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A page is never truly empty, Pamela Loxley Drake muses after finishing her new book.

COURTESY PHOTO - Pamela Loxley DrakeThis last week, I finished writing "Neff Road" (the book).

It has been a task that has taken years to write, pushing myself to finish it.

This has been a difficult journey full of memories and losses that I had to relive once more. I found in this effort life lessons that I am still learning today.

Truly, it is not a story about me. It is a story about life.

This morning, I needed to write. For quite some time, I looked at this blank page and wondered what words would fall upon it. Then I just began writing. Writing about, what else, a blank page.

My pages were blank when I began the book. There are so many stories in our lives that have filled the pages of our histories, but do we write them down? Do we save them not only for ourselves but for the sake of history? For we are each a piece of history.

There is a curse in being a writer. Not until I was older did I realize that my head was full of words that would not go away unless I put them to paper. I am cursed with a heart that seems to feel everything around me, so in writing, I can seriously say that I put my heart into each word. This is sometimes very difficult.

So many people cannot express themselves. They see a blank page and — well, you understand.

However, it isn't really blank. One word. A name, a place, a feeling, one word. Because behind that one word are all the things that make that word pop into your head. Mine began with the words "Neff Road."

We are all books yet to find the page. Our stories. There is no grammatical way that says what is correct and what is not, for the heart of the writer is expressed in his/her own words. They are priceless in their own way.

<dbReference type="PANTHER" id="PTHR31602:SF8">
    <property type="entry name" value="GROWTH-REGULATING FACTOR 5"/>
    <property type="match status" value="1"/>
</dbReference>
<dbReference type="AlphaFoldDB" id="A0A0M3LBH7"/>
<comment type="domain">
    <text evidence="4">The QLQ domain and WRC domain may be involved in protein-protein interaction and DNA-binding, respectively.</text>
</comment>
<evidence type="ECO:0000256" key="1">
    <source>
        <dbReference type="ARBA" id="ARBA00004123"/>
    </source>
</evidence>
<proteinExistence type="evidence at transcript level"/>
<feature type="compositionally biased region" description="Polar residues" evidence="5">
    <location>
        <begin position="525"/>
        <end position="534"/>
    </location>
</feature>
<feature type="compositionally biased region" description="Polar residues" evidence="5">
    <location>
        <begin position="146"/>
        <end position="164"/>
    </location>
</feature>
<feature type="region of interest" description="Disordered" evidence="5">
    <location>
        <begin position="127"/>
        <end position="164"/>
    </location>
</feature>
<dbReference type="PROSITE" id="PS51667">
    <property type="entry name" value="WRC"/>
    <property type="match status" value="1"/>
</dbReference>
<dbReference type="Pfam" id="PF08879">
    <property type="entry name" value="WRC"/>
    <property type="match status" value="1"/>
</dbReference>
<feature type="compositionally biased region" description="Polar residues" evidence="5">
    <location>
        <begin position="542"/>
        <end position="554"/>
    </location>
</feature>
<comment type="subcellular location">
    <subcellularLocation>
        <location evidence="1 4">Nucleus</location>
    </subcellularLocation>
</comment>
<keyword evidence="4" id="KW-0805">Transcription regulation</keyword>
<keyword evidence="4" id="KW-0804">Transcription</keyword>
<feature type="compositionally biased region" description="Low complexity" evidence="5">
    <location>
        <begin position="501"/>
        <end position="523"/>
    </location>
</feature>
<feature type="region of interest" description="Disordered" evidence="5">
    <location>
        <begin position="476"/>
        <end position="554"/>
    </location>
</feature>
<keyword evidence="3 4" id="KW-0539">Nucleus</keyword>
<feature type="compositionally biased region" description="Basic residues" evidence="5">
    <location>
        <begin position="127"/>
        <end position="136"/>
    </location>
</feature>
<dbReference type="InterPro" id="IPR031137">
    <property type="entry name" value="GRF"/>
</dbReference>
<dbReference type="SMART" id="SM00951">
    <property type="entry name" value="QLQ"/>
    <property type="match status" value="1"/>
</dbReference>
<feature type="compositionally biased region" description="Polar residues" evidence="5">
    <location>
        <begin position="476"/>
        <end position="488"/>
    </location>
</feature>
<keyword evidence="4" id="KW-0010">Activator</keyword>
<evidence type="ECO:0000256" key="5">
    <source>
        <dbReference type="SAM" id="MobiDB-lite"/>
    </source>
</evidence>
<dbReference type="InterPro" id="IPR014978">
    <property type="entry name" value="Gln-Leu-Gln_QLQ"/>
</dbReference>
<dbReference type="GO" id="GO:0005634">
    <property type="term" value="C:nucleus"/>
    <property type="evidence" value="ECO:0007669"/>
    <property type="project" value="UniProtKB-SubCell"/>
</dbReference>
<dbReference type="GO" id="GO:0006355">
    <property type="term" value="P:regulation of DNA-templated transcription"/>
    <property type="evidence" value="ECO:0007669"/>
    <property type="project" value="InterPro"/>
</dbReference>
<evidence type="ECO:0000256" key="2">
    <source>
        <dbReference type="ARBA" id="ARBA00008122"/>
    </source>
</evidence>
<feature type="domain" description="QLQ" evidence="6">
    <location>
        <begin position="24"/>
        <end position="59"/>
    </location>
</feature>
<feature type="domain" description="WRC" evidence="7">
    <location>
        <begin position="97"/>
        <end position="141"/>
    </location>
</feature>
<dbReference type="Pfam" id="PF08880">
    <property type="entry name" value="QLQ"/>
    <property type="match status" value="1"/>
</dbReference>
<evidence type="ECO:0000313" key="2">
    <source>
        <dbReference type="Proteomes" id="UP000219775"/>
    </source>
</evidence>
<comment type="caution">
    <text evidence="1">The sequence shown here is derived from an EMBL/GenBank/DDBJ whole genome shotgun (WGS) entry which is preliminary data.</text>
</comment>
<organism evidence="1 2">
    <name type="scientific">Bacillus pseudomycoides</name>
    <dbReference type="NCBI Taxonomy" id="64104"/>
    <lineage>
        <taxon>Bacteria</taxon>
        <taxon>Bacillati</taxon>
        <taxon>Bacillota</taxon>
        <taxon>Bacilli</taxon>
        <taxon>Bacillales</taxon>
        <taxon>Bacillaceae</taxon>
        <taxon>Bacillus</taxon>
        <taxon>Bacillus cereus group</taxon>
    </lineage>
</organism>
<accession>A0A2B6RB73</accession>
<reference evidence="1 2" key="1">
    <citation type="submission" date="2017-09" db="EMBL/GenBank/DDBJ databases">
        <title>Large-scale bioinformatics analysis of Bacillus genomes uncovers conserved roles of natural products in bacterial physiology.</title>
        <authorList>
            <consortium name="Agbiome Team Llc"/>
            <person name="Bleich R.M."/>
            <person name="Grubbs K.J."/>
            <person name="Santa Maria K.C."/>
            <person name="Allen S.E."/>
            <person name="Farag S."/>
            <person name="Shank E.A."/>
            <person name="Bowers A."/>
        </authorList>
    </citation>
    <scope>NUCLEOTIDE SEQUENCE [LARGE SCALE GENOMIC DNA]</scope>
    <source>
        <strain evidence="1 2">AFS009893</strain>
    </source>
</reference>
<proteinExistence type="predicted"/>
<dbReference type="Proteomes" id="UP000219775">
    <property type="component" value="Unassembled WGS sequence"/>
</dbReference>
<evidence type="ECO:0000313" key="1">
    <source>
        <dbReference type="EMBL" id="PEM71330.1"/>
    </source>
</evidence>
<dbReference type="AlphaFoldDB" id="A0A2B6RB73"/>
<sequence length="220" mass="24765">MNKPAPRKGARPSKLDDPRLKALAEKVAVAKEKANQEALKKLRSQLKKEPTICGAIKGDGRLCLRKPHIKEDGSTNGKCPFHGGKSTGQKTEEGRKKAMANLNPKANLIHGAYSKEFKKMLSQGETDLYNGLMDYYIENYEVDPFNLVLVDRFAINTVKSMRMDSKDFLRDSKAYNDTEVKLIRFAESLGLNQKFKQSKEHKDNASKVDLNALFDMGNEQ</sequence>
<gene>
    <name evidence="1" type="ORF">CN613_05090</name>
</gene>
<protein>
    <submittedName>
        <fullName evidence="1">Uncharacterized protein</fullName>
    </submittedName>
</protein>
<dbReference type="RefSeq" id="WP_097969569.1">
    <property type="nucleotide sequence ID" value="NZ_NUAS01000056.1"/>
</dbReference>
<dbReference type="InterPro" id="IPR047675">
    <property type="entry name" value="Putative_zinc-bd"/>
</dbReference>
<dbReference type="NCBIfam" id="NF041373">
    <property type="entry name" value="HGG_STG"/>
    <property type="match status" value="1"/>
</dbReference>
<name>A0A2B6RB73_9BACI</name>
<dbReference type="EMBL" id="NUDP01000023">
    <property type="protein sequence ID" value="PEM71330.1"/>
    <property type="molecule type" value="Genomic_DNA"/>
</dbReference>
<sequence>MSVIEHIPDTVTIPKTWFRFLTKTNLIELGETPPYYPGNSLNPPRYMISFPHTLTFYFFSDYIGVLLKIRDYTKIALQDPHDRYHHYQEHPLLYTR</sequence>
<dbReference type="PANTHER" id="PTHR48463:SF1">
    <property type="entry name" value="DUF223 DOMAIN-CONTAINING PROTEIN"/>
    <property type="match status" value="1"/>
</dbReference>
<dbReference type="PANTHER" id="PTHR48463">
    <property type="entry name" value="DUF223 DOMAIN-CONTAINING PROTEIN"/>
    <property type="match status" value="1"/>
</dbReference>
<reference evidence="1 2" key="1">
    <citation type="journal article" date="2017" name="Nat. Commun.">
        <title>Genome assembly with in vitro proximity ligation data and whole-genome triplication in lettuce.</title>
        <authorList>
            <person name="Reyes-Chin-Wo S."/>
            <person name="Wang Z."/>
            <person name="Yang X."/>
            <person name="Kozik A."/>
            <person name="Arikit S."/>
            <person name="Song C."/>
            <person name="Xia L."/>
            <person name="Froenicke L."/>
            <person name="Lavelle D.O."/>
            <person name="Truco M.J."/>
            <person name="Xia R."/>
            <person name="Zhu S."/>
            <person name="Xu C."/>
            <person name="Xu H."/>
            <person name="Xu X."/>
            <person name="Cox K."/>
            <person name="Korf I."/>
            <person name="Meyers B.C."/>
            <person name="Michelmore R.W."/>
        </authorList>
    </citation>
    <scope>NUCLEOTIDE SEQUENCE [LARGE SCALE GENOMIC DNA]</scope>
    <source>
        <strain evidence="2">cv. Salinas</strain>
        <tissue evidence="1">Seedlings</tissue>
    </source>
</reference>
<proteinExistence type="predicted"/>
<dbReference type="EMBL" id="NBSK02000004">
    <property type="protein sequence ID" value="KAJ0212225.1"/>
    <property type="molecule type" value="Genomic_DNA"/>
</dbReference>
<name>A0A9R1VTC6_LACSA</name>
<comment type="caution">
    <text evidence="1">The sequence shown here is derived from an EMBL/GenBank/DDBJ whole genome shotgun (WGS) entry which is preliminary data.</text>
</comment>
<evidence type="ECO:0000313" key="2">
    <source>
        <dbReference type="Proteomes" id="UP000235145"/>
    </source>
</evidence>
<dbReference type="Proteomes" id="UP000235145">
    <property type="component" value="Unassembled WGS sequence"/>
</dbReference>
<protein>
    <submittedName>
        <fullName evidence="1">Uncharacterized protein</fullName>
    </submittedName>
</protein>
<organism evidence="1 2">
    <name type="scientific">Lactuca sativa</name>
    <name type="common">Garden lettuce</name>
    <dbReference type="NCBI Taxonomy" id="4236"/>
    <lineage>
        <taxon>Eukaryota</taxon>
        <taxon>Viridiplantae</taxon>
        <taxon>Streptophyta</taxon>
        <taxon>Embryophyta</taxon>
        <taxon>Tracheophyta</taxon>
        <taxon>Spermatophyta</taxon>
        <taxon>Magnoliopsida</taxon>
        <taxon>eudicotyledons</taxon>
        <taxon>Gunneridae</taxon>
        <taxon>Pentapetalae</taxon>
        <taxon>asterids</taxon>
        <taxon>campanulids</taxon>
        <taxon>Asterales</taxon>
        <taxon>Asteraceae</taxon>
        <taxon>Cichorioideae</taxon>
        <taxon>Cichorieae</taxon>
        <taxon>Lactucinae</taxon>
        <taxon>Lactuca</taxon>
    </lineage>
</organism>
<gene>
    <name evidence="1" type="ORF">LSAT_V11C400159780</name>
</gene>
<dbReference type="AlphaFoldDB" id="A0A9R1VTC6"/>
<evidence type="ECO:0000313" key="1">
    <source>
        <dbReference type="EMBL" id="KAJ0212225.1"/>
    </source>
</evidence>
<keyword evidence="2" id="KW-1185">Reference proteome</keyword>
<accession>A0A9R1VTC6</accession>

Years ago, my son gave a Neff Road book to me. It was just all of the writings I had done for the local newspaper. The mistakes were printed, as well as the ridiculous things I thought were good at the time; however, this was my story. A story about a farm girl and a story about being a grandparent. A book about a fallible person. It rambled and sometimes fell flat, but life is that way, isn't it?

Yes, this page is filling up with rambling thoughts of a woman who sat looking at a blank page. As I write, I realize that I write for you. For your history. For your feelings. For your hopes and dreams. We all stare at a blank page wanting to share our stories. Always remember that the words that fall upon the page are priceless. They are yours.

I am a blank page.

Pamela Loxley Drake is a Beaverton resident and self-described lifelong "farm girl." You can contact her at This email address is being protected from spambots. You need JavaScript enabled to view it..


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